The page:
US State Dept. Interferes with Historic Event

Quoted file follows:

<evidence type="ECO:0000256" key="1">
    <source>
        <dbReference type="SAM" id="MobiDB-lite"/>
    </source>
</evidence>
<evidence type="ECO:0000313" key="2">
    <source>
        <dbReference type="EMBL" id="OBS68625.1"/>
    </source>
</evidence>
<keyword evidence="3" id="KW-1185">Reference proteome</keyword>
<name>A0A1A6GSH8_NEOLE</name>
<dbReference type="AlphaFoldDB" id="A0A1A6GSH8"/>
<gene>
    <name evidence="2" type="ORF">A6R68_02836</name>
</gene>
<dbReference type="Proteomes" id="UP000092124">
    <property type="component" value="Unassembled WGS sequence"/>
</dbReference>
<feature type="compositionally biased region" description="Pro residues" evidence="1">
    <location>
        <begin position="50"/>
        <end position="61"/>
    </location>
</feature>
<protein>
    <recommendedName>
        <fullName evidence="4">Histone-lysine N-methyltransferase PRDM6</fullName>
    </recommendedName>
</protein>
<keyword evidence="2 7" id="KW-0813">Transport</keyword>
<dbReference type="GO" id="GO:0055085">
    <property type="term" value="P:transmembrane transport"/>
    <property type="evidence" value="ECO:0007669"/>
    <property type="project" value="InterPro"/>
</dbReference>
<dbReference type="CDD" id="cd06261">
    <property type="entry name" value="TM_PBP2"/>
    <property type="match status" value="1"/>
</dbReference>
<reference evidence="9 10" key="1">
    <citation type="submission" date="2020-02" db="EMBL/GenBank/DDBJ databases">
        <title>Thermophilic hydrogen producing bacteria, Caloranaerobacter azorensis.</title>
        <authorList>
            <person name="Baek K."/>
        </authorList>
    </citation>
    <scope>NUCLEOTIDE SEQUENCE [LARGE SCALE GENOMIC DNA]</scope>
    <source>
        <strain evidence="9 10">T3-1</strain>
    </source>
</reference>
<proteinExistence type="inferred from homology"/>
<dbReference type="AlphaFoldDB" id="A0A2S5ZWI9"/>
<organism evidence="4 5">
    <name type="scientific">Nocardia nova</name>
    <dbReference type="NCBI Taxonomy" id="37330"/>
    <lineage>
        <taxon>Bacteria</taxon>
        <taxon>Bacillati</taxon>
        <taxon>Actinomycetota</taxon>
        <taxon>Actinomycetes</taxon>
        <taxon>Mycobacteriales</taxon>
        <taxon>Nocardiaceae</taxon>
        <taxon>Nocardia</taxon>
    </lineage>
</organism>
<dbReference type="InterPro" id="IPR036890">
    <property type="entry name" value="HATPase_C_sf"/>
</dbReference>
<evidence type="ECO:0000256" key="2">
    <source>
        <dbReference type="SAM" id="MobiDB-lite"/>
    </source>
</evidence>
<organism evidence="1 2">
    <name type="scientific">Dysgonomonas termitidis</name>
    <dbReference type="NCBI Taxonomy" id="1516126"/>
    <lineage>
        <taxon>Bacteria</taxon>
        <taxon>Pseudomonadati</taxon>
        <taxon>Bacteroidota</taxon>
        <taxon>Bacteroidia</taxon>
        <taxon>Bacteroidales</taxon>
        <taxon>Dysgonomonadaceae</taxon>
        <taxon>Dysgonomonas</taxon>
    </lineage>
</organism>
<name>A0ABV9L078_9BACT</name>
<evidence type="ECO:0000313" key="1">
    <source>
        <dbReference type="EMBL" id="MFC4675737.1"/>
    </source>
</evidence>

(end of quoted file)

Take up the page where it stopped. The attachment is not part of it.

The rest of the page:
A historic meeting took place from May 23 through the 26th in Monterrey, Mexico as Cuban and US hurricane experts gathered to exchange ideas and information just as hurricane season began. However, one participant failed to appear, thanks to untimely interference by the US State Department. The US-Cuba Hurricane Summit was the first event of its kind. Wayne Smith of the Center for International Policy and co-coordinators WILPF member Randy Poindexter of NO-MAS (the New Orleans-Mariel Amistad Society) and another WILPF’er, Jay Higgenbotham of Society Mobile-La Habana, assembled participants from along the hard-hit Gulf Coast region to attend the summit. They met with leading Cuban experts to discuss how the US could better prepare for hurricanes. Unable to attend the Summit was US meteorologist Lixion Avilia, from Miami, FL, who was detained in Dallas en route on his way to Monterrey, Mexico when he received a message from the US State Department ordering him not to attend the US-Cuba Hurricane Summit. The Summit proceeded as planned at the Technológico de Monterrey, hosted by Dr. Victor Lopez Villafane. Guest speakers included Pulitzer prize winning writers Jed Horne and Mark Schleifstein of the New Orleans Times-Picayune newspaper, Louisiana State University Hurricane Center scientist and author Ivor Van Heerden, as well as the emergency management directors Walt Dickerson of Mobile Country in Alabama, Joe Spraggins of Harrison County in Mississippi and John Dosh of Pensacola, Florida. Former FEMA officials Phil Coogan and Morrie Goodman from Washington spoke, as did conference organizers Wayne Smith, Randy Poindexter and Jay Higgenbotham. Cuba was represented by Chief of the Cuban Interests Section in the US, Dagoberto Rodriguez as well as a delegation from the island, led by well-known Cuban meteorologist Jose Rubiera, who spoke about Cuba's weather prognostications as well as their civil defenses efforts. Dr. Jose Borges Rodriguez, Dr. Daniel Loriet Andreu from the Henry Reeve Medical Brigade, both of whom hoped to go to New Orleans to offer assistance, and Norys de las Mercedes Maderas of the Ministry of Cuba's Foreign Relations, spoke of the offer of 1,600 medical doctors and 36 tons of medical supplies known as the Henry Reeve Medical Brigade that Cuba was prepared to send to the US in the wake of Hurricane Katrina and what kind of assistance Cuba might provide again in the future. The Henry ReeveMedical Brigade instead departed for Indonesia and Pakistan following major earthquakes. Participants shared experiences and knowledge of disaster management preparedness on this rare occasion under a special grant provided by the Ford Foundation. A grant from the Brownstone Foundation in Geneva, Switzerland provided for the Cubans to attend and avoid violation of the Helms-Burton law. Conclusions were drawn by all that the summit was a major success which must be repeated again next year, to include more emergency management directors. For further information, contact Randy Poindexter, 504-453-4827,
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